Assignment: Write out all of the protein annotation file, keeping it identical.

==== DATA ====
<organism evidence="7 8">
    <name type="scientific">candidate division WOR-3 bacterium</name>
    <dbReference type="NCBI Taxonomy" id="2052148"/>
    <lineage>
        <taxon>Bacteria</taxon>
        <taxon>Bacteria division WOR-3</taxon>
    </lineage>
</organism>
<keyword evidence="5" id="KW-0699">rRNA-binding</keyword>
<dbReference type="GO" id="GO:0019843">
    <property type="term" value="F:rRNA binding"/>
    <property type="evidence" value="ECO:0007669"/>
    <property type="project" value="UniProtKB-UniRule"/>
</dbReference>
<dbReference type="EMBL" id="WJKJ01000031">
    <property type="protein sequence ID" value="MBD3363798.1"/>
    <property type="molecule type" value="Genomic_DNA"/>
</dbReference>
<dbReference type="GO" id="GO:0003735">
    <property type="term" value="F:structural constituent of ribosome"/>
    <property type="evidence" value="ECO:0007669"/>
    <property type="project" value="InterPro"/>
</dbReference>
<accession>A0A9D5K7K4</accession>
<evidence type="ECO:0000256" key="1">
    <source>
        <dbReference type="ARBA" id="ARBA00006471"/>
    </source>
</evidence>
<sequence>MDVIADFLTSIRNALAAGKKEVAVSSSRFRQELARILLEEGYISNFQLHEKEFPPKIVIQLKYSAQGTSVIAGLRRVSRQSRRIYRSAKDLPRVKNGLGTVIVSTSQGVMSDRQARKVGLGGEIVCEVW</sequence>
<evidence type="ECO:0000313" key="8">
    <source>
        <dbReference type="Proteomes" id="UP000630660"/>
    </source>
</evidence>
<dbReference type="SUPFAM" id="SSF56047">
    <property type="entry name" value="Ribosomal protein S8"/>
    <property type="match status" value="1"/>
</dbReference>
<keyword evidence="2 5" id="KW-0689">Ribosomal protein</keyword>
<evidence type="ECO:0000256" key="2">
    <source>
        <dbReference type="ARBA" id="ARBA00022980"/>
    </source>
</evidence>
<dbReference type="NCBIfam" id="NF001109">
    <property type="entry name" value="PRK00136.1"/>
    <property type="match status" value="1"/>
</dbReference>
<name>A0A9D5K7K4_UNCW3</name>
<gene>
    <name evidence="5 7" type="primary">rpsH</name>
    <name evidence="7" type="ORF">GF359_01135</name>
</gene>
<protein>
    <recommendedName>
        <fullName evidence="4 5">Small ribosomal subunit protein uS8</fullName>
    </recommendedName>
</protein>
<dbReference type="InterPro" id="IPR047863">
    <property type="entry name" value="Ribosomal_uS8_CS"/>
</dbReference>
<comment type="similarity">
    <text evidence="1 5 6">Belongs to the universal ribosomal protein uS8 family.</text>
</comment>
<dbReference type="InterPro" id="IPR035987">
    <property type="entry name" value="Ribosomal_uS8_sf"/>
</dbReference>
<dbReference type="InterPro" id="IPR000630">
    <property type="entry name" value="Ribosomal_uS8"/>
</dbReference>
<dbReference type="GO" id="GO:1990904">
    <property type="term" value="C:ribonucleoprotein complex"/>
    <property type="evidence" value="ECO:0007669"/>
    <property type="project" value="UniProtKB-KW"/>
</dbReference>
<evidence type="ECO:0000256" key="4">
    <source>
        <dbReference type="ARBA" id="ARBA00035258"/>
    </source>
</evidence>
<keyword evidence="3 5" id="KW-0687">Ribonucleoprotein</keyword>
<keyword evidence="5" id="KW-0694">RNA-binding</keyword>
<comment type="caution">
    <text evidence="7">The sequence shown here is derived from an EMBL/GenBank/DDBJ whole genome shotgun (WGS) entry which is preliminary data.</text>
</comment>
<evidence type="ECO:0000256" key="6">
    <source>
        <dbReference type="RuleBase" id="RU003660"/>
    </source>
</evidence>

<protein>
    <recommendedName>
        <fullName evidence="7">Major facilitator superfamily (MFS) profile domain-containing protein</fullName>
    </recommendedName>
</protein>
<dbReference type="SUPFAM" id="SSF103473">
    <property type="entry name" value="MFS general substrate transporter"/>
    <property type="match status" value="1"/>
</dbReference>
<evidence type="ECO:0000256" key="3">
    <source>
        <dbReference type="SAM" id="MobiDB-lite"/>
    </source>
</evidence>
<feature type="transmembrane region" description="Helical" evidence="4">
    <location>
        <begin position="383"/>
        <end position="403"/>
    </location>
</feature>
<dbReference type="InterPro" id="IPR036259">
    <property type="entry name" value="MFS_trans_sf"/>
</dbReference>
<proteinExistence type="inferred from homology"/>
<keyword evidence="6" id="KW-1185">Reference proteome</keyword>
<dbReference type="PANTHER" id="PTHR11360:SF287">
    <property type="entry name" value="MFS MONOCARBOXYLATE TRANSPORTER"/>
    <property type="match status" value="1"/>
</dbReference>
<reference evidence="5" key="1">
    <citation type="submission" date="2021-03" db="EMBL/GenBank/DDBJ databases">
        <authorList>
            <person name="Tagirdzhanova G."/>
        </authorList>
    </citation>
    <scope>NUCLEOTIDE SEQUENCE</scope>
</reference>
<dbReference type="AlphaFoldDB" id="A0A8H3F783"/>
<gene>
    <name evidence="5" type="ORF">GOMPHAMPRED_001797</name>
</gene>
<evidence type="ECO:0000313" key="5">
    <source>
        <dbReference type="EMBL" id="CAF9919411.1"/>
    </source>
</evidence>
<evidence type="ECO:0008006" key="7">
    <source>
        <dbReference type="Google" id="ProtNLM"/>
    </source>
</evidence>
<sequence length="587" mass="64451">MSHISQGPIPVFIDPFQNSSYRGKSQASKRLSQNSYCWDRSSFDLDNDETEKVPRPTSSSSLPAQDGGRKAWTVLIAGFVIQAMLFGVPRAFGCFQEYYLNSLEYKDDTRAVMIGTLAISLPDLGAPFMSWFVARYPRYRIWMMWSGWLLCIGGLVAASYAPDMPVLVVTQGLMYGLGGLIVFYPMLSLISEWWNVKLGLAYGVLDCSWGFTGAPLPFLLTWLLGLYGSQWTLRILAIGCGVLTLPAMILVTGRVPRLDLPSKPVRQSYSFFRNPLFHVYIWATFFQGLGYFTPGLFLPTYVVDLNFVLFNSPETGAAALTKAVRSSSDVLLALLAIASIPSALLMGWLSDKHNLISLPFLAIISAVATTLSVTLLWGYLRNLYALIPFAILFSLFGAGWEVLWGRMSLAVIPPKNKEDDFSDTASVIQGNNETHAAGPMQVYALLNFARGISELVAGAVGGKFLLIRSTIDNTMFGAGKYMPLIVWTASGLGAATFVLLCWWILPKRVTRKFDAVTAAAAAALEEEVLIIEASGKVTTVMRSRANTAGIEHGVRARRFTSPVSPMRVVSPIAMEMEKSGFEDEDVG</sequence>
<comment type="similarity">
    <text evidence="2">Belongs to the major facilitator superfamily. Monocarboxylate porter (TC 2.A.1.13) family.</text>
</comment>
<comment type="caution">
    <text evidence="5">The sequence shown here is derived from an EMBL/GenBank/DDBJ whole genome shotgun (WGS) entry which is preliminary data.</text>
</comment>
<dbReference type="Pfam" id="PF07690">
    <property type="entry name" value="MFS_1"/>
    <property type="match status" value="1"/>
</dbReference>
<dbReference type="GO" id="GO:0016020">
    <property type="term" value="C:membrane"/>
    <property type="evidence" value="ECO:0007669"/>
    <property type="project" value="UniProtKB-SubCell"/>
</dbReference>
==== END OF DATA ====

<organism evidence="7 8">
    <name type="scientific">candidate division WOR-3 bacterium</name>
    <dbReference type="NCBI Taxonomy" id="2052148"/>
    <lineage>
        <taxon>Bacteria</taxon>
        <taxon>Bacteria division WOR-3</taxon>
    </lineage>
</organism>
<keyword evidence="5" id="KW-0699">rRNA-binding</keyword>
<dbReference type="GO" id="GO:0019843">
    <property type="term" value="F:rRNA binding"/>
    <property type="evidence" value="ECO:0007669"/>
    <property type="project" value="UniProtKB-UniRule"/>
</dbReference>
<dbReference type="EMBL" id="WJKJ01000031">
    <property type="protein sequence ID" value="MBD3363798.1"/>
    <property type="molecule type" value="Genomic_DNA"/>
</dbReference>
<dbReference type="GO" id="GO:0003735">
    <property type="term" value="F:structural constituent of ribosome"/>
    <property type="evidence" value="ECO:0007669"/>
    <property type="project" value="InterPro"/>
</dbReference>
<accession>A0A9D5K7K4</accession>
<evidence type="ECO:0000256" key="1">
    <source>
        <dbReference type="ARBA" id="ARBA00006471"/>
    </source>
</evidence>
<sequence>MDVIADFLTSIRNALAAGKKEVAVSSSRFRQELARILLEEGYISNFQLHEKEFPPKIVIQLKYSAQGTSVIAGLRRVSRQSRRIYRSAKDLPRVKNGLGTVIVSTSQGVMSDRQARKVGLGGEIVCEVW</sequence>
<evidence type="ECO:0000313" key="8">
    <source>
        <dbReference type="Proteomes" id="UP000630660"/>
    </source>
</evidence>
<dbReference type="SUPFAM" id="SSF56047">
    <property type="entry name" value="Ribosomal protein S8"/>
    <property type="match status" value="1"/>
</dbReference>
<keyword evidence="2 5" id="KW-0689">Ribosomal protein</keyword>
<evidence type="ECO:0000256" key="2">
    <source>
        <dbReference type="ARBA" id="ARBA00022980"/>
    </source>
</evidence>
<dbReference type="NCBIfam" id="NF001109">
    <property type="entry name" value="PRK00136.1"/>
    <property type="match status" value="1"/>
</dbReference>
<name>A0A9D5K7K4_UNCW3</name>
<gene>
    <name evidence="5 7" type="primary">rpsH</name>
    <name evidence="7" type="ORF">GF359_01135</name>
</gene>
<protein>
    <recommendedName>
        <fullName evidence="4 5">Small ribosomal subunit protein uS8</fullName>
    </recommendedName>
</protein>
<dbReference type="InterPro" id="IPR047863">
    <property type="entry name" value="Ribosomal_uS8_CS"/>
</dbReference>
<comment type="similarity">
    <text evidence="1 5 6">Belongs to the universal ribosomal protein uS8 family.</text>
</comment>
<dbReference type="InterPro" id="IPR035987">
    <property type="entry name" value="Ribosomal_uS8_sf"/>
</dbReference>
<dbReference type="InterPro" id="IPR000630">
    <property type="entry name" value="Ribosomal_uS8"/>
</dbReference>
<dbReference type="GO" id="GO:1990904">
    <property type="term" value="C:ribonucleoprotein complex"/>
    <property type="evidence" value="ECO:0007669"/>
    <property type="project" value="UniProtKB-KW"/>
</dbReference>
<evidence type="ECO:0000256" key="4">
    <source>
        <dbReference type="ARBA" id="ARBA00035258"/>
    </source>
</evidence>
<keyword evidence="3 5" id="KW-0687">Ribonucleoprotein</keyword>
<keyword evidence="5" id="KW-0694">RNA-binding</keyword>
<comment type="caution">
    <text evidence="7">The sequence shown here is derived from an EMBL/GenBank/DDBJ whole genome shotgun (WGS) entry which is preliminary data.</text>
</comment>
<evidence type="ECO:0000256" key="6">
    <source>
        <dbReference type="RuleBase" id="RU003660"/>
    </source>
</evidence>

<protein>
    <recommendedName>
        <fullName evidence="7">Major facilitator superfamily (MFS) profile domain-containing protein</fullName>
    </recommendedName>
</protein>
<dbReference type="SUPFAM" id="SSF103473">
    <property type="entry name" value="MFS general substrate transporter"/>
    <property type="match status" value="1"/>
</dbReference>
<evidence type="ECO:0000256" key="3">
    <source>
        <dbReference type="SAM" id="MobiDB-lite"/>
    </source>
</evidence>
<feature type="transmembrane region" description="Helical" evidence="4">
    <location>
        <begin position="383"/>
        <end position="403"/>
    </location>
</feature>
<dbReference type="InterPro" id="IPR036259">
    <property type="entry name" value="MFS_trans_sf"/>
</dbReference>
<proteinExistence type="inferred from homology"/>
<keyword evidence="6" id="KW-1185">Reference proteome</keyword>
<dbReference type="PANTHER" id="PTHR11360:SF287">
    <property type="entry name" value="MFS MONOCARBOXYLATE TRANSPORTER"/>
    <property type="match status" value="1"/>
</dbReference>
<reference evidence="5" key="1">
    <citation type="submission" date="2021-03" db="EMBL/GenBank/DDBJ databases">
        <authorList>
            <person name="Tagirdzhanova G."/>
        </authorList>
    </citation>
    <scope>NUCLEOTIDE SEQUENCE</scope>
</reference>
<dbReference type="AlphaFoldDB" id="A0A8H3F783"/>
<gene>
    <name evidence="5" type="ORF">GOMPHAMPRED_001797</name>
</gene>
<evidence type="ECO:0000313" key="5">
    <source>
        <dbReference type="EMBL" id="CAF9919411.1"/>
    </source>
</evidence>
<evidence type="ECO:0008006" key="7">
    <source>
        <dbReference type="Google" id="ProtNLM"/>
    </source>
</evidence>
<sequence length="587" mass="64451">MSHISQGPIPVFIDPFQNSSYRGKSQASKRLSQNSYCWDRSSFDLDNDETEKVPRPTSSSSLPAQDGGRKAWTVLIAGFVIQAMLFGVPRAFGCFQEYYLNSLEYKDDTRAVMIGTLAISLPDLGAPFMSWFVARYPRYRIWMMWSGWLLCIGGLVAASYAPDMPVLVVTQGLMYGLGGLIVFYPMLSLISEWWNVKLGLAYGVLDCSWGFTGAPLPFLLTWLLGLYGSQWTLRILAIGCGVLTLPAMILVTGRVPRLDLPSKPVRQSYSFFRNPLFHVYIWATFFQGLGYFTPGLFLPTYVVDLNFVLFNSPETGAAALTKAVRSSSDVLLALLAIASIPSALLMGWLSDKHNLISLPFLAIISAVATTLSVTLLWGYLRNLYALIPFAILFSLFGAGWEVLWGRMSLAVIPPKNKEDDFSDTASVIQGNNETHAAGPMQVYALLNFARGISELVAGAVGGKFLLIRSTIDNTMFGAGKYMPLIVWTASGLGAATFVLLCWWILPKRVTRKFDAVTAAAAAALEEEVLIIEASGKVTTVMRSRANTAGIEHGVRARRFTSPVSPMRVVSPIAMEMEKSGFEDEDVG</sequence>
<comment type="similarity">
    <text evidence="2">Belongs to the major facilitator superfamily. Monocarboxylate porter (TC 2.A.1.13) family.</text>
</comment>
<comment type="caution">
    <text evidence="5">The sequence shown here is derived from an EMBL/GenBank/DDBJ whole genome shotgun (WGS) entry which is preliminary data.</text>
</comment>
<dbReference type="Pfam" id="PF07690">
    <property type="entry name" value="MFS_1"/>
    <property type="match status" value="1"/>
</dbReference>
<dbReference type="GO" id="GO:0016020">
    <property type="term" value="C:membrane"/>
    <property type="evidence" value="ECO:0007669"/>
    <property type="project" value="UniProtKB-SubCell"/>
</dbReference>